Monday, December 12, 2005

Erectile Dysfunction: Solving a Common Problem

by Leonard DeRogatis, Ph.D.
Many men who suffer from erectile dysfunction (ED) experience a quiet catastrophe. They feel that their sex life, as they have known it, is over. They experience a sense of humiliation and loss of manhood. They also feel quite alone with their problem, as though each one of them is the only man on earth with ED.

It turns out that ED is common among men, particularly as they age. A large-scale study called the Massachusetts Male Aging Study showed that the prevalence of moderate to severe ED ranges from 8 percent at age 40 to nearly 50 percent at age 70. Factors such as diabetes, high blood pressure, heart disease, smoking, and high cholesterol all appear to undermine healthy erectile functioning. Even without these factors, erectile functioning can be a problem if testosterone levels are not high enough.

Fortunately, help is already here. Over the past decade, a class of drugs known as PDE5 inhibitors has given us three drugs to treat ED: Viagra, Levitra, and Cialis. All of these drugs have a good record of effectiveness and help 60 percent to 75 percent of men who take them. These drugs also are quite safe. Side effects experienced by most men include facial redness, stuffy nose, headaches, and some heartburn.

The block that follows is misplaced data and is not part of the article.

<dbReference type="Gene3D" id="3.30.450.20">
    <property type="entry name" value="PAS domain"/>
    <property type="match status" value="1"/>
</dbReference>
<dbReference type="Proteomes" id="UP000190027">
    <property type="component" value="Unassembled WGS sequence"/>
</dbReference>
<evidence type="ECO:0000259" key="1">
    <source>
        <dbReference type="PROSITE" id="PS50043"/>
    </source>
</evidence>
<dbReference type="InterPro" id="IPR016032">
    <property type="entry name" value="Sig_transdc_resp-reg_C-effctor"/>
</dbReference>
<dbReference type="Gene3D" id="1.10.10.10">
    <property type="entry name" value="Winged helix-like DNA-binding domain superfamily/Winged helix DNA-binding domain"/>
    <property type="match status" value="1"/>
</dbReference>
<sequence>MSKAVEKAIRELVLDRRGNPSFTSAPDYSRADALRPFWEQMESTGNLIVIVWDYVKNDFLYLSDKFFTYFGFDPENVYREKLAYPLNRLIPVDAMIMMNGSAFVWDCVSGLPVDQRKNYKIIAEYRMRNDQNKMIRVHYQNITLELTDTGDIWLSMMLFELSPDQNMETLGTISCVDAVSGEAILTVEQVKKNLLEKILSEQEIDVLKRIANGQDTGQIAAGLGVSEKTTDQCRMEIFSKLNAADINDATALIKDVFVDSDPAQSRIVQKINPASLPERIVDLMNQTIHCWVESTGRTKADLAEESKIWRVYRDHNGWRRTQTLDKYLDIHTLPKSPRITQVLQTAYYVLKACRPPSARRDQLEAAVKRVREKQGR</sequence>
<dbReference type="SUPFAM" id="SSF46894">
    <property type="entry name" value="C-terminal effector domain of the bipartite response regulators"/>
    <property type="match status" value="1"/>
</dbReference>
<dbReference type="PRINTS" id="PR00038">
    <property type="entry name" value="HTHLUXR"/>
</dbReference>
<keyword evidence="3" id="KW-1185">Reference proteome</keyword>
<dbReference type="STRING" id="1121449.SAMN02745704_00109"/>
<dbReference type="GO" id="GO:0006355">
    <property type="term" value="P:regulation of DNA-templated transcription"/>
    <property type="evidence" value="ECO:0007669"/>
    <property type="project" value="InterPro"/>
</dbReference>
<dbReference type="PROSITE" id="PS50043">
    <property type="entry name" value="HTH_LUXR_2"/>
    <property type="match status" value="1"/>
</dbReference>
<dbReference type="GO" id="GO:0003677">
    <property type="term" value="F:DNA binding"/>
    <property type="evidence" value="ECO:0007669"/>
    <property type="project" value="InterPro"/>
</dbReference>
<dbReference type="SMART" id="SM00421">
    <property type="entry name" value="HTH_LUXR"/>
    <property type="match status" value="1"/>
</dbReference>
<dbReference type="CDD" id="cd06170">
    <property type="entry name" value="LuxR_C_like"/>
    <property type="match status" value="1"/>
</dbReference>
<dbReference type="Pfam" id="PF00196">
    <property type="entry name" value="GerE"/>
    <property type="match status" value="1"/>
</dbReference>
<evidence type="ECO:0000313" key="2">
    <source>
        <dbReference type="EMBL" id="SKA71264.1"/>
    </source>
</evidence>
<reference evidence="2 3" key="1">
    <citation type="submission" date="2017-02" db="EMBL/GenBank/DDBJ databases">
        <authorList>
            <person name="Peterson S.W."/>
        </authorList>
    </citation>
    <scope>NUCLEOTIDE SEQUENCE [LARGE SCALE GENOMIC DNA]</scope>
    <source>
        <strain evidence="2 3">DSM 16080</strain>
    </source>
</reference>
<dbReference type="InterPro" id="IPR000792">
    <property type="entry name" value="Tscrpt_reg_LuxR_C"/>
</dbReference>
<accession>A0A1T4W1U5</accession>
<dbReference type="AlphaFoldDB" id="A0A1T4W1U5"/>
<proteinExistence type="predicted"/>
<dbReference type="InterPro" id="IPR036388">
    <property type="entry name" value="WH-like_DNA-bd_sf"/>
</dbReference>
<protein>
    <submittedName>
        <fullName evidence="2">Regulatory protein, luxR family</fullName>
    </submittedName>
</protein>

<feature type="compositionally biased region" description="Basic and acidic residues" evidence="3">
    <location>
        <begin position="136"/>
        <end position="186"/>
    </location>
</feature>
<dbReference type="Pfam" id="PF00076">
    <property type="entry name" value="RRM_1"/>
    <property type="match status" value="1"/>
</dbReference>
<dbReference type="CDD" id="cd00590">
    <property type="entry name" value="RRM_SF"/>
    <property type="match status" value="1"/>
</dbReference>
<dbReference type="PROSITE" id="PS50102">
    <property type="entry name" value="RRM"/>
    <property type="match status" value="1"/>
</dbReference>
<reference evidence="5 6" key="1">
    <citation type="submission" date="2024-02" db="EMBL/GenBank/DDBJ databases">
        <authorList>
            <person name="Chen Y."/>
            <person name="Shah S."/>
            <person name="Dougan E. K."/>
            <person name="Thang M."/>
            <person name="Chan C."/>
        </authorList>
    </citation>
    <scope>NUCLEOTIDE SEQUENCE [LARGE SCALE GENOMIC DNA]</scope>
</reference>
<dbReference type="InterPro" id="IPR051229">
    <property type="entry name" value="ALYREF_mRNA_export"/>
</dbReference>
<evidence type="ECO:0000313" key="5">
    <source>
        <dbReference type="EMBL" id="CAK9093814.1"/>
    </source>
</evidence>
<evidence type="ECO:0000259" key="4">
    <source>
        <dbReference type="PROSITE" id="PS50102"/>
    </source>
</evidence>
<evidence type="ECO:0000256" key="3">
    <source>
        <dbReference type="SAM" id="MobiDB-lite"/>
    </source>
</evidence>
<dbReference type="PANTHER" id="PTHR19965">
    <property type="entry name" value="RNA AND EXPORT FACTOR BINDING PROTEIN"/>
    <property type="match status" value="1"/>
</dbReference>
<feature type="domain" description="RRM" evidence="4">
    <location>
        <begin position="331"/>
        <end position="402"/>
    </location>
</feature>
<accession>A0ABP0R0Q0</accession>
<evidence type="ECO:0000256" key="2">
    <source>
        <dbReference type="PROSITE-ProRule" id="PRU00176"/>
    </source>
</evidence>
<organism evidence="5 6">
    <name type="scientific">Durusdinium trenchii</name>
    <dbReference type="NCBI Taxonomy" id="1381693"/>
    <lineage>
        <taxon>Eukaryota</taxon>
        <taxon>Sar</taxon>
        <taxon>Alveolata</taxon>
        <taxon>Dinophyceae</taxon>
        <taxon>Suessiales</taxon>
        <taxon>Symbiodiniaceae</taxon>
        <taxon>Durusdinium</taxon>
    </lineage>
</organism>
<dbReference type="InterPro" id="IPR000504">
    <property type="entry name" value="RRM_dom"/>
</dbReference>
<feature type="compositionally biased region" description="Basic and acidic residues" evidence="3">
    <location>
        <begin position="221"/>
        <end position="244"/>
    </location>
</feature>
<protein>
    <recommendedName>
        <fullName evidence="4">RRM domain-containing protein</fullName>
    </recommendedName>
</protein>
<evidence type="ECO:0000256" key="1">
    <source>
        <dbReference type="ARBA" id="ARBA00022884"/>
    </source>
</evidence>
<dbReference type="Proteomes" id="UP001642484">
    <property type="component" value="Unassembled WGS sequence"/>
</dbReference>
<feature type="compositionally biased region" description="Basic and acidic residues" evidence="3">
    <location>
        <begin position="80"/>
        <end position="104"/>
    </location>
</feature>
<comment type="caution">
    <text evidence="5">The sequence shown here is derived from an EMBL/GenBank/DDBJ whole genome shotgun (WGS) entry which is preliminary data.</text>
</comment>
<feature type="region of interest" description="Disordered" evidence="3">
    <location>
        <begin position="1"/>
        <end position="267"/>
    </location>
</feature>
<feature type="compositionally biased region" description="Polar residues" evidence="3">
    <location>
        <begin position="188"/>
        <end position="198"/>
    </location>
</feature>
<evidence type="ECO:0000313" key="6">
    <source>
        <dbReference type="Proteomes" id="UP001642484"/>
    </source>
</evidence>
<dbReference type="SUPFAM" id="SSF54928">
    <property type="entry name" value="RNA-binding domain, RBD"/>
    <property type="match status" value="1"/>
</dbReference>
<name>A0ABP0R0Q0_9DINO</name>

If for some reason a man cannot take one of the PDE5s, there are a number of second-line treatments available. Prostaglandin E1 (alprostadil or MUSE), available in a small suppository form, can be inserted in the penile urethra with a special device and has a good track record. A topical cream version of alprostadil is now in late-stage clinical trials. Alprostadil alone or in combination with several other drugs also is available in a form that is injectable directly into the side of the penis. The effectiveness of the injections is quite good; however, there are concerns about side effects such as penile scarring.

Although pharmacological treatments for ED have a very good track record, keep in mind that some causes of ED are psychological or interpersonal in nature. Drugs can help make the penis functional but they can’t fix a dysfunctional marriage or definitively treat a case of performance anxiety. In such cases, a good sex therapist or couples counselor (in many instances the same professional) can often be very helpful in treating the problem.

If you have ED, don’t let yourself feel isolated and alone with your problem. Ask your doctor for help and, if he or she doesn’t feel comfortable treating your problem, ask for a referral to an expert in sexual medicine. There’s a good chance that your problem is easily treatable, so don’t let potential embarrassment stand in the way of a rewarding sex life.

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